Commentary

June 21, 2013

Personal OPSEC: Tips on Avoiding Identify Theft

Identity theft among military members occurs at a much higher rate than with their civilian counterparts. The reason for this elevated incident rate is partially due to the copious amounts of personnel documents generated and the frequency of deployments that take servicemembers’ focus away from personal business maintenance, such as monitoring their credit reports. There are three major ways to avoid identity theft: deterrence, detection and defense.

In order to deter identity theft, it is important to know where your sensitive information is kept. Thieves rummage through trash cans and check unsecured mailboxes for information that can link them to personal information. Therefore, it is important to check your mail regularly and shred sensitive documents before throwing them away. If you notice bank statements or other important documents missing, that could be a sign that your mail has been stolen. In addition, you should only give your social security number and other identifying information when legally required and through secured means. Also, it is best not to keep your SSN and passwords to accounts in your wallet or other easily obtainable locations.

Try to minimize the number of credit application submissions. Be a detective when it comes to Emails or other correspondence asking for personal information. Typically, thieves pose as bank employees or government officials to retrieve sensitive information. Use complex passwords for bank accounts and other online resources that contain your personal information – remember to change passwords routinely. This helps to avoid unauthorized access to your accounts.

In most cases, taking a proactive stance to prevent identity theft can be a highly effective defense; however, some incidents can occur that inadvertently lead to the unwanted release of information. Being vigilant and closely monitoring personal matters can help minimize most damage if a theft has occurred. It is a good idea to check your credit report at all three credit bureaus [TransUnion, Equifax and Experian], at least once a year. This can be done free of charge. If your budget allows, you can hire a commercial services that specialize in monitoring credit profiles and flagging suspicious activities.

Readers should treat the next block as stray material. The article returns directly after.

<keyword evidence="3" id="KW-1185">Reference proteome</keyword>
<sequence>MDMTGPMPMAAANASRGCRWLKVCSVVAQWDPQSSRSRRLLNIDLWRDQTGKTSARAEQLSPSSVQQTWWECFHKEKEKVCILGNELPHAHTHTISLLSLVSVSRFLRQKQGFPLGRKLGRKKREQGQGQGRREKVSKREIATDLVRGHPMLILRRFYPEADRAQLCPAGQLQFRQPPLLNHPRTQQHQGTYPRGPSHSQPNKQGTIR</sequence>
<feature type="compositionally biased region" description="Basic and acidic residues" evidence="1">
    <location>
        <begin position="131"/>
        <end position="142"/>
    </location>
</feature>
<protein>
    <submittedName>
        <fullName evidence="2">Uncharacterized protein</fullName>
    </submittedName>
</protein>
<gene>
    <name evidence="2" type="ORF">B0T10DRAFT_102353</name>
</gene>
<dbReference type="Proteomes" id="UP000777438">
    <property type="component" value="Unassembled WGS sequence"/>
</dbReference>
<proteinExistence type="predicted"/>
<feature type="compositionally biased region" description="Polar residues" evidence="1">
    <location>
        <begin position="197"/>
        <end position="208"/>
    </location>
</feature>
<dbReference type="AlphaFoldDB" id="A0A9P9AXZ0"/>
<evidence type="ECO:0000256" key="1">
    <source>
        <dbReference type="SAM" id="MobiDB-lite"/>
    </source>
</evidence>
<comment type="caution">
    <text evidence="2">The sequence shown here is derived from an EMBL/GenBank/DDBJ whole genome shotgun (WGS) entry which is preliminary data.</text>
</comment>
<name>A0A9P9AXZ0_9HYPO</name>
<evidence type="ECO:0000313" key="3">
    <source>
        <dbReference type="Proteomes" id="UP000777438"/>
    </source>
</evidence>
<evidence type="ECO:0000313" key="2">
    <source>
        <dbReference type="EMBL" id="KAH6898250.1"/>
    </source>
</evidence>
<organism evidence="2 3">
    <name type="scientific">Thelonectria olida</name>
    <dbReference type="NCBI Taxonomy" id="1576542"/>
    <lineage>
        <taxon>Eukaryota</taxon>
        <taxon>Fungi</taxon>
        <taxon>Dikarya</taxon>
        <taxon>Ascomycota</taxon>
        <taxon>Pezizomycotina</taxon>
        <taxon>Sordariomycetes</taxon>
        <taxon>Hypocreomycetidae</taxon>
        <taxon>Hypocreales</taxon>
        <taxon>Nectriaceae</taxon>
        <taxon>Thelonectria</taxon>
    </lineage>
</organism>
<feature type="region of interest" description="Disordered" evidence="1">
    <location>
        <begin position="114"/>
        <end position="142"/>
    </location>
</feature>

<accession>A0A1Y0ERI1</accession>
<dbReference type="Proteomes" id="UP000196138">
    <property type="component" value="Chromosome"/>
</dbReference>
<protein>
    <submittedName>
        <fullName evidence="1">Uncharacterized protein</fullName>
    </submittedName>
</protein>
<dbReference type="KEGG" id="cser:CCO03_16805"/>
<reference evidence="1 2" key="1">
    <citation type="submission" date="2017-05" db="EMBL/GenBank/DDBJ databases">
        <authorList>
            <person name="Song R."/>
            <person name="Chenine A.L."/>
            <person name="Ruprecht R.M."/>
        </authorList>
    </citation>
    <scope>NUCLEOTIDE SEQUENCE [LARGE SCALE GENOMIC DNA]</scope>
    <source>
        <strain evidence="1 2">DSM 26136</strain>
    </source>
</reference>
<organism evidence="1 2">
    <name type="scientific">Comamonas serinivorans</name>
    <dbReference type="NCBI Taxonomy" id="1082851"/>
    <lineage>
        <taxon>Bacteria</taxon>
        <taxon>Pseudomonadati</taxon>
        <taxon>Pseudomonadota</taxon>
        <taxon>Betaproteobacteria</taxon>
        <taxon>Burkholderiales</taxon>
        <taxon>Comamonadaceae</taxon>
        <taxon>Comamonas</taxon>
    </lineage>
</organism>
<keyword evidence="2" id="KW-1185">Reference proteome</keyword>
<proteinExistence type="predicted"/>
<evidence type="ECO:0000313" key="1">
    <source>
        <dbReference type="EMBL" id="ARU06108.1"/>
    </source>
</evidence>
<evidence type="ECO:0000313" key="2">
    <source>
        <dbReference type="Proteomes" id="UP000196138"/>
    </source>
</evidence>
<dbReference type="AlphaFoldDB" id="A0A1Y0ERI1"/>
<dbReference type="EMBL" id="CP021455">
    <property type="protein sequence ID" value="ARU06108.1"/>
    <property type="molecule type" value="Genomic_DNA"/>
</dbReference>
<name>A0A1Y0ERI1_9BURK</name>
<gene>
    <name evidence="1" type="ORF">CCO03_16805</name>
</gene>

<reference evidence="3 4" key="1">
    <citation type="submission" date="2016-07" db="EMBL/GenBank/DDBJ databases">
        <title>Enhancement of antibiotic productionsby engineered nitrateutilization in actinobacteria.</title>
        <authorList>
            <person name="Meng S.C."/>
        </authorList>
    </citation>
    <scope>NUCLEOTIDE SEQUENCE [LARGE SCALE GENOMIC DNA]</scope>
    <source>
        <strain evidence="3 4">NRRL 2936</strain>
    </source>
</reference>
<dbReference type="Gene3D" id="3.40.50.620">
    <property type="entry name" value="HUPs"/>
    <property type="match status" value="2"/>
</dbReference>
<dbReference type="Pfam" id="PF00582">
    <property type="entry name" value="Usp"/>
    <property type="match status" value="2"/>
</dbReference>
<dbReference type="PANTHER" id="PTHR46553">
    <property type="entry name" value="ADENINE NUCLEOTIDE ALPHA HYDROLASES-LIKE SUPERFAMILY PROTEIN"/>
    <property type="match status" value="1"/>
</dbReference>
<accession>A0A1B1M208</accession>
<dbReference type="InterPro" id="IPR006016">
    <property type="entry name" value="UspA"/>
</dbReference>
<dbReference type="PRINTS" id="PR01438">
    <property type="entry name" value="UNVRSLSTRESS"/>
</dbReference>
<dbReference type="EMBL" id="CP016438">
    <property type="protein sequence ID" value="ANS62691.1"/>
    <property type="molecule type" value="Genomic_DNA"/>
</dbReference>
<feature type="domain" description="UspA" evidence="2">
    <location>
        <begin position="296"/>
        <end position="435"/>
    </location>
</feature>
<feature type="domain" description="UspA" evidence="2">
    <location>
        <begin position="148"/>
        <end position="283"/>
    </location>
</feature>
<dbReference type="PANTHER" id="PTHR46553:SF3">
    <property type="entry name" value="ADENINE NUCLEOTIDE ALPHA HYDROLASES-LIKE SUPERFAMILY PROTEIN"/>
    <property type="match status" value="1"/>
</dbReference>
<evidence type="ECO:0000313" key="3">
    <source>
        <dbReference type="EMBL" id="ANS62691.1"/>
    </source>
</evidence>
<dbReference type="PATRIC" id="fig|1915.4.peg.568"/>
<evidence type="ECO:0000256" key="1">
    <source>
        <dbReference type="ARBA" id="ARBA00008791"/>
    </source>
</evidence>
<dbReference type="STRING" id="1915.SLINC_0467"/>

According to Maj. Deric Prescott, active duty Staff Judge Advocate, a good idea for military members is to place a free “active duty alert” on their credit report while they are deployed. This prevents any new credit applications from being made.

If victimized by identity theft, members should immediately file a complaint with the Federal Trade Commission and local law enforcement officials. These agencies can provide specific remedies that limit liability if identity theft has occurred. Also, immediately contact your creditors to report the theft and start the process of undoing the damage caused by the thieves. Be sure to maintain documentation of all correspondence with credit agencies and financial institutions. Be diligent in reporting fraudulent charges or activity because the issues become more difficult to solve as time elapses. Stop by the March Legal office for more information regarding identity, handouts and attorney referrals. There are additional online resources are available at consumer.ftc.gov/topics/privacy-identity.




All of this week's top headlines to your email every Friday.


 
 

 

CAL FIRE warns of home heating dangers during winter storms

As a major winter storm prepares to hit California, CAL FIRE is reminding residents to take steps to heat their homes safely. While the cooler weather and rain is a welcomed event during a time of severe drought in California, it also means that many will need to turn on home heating sources to keep...
 
 
Water-graphic

Prepare for water-wise winter: Tips and ideas

When the rain starts, conserving water may be the last thing that comes to mind. Yet given California’s Mediterranean climate, water conservation should be a daily, year-round habit for all of us. Save Our Water, a statewide ...
 
 

Tool to safeguard PII rolls out AF-wide

The Digital Signature Enforcement Tool debuted for Air Force-wide integration today, providing Microsoft Outlook email users with an interactive, automated virtual assistant to help ensure the security of personally identifiable information. “I can’t overstate the operational importance of preventing PII breaches,” said Maj. Gen. B. Edwin Wilson, the commander of 24th Air Force and Air...
 

 
winter-heating

Tips to heat your home affordably this winter

photo courtesy/StatePoint Media Climate control accounts for almost half the energy use in a typical U.S. home and is also the largest energy expense for most people — but it doesn’t have to be. With a few simple soluti...
 
 

VA implements second phase of Choice Card Program

Washington, DC – The Department of Veterans Affairs (VA) today announced that it began mailing Veterans Choice Cards on Nov. 17 to Veterans currently waiting more than 30-days from their preferred date or the date that is medically determined by their physician for an appointment at a VA facility. “VA continues to focus on implementation...
 
 
Courtesy photo

Native American legacy of honor, dedication

Courtesy photo Pfc. Charles George is the most recent Native American to receive the Medal of Honor. He was recognized for saving members of his unit during the Korean War by throwing himself on a grenade and absorbing the expl...
 




0 Comments


Be the first to comment!


Leave a Reply

Your email address will not be published. Required fields are marked *

You may use these HTML tags and attributes: <a href="" title=""> <abbr title=""> <acronym title=""> <b> <blockquote cite=""> <cite> <code> <del datetime=""> <em> <i> <q cite=""> <strike> <strong>


Directory powered by Business Directory Plugin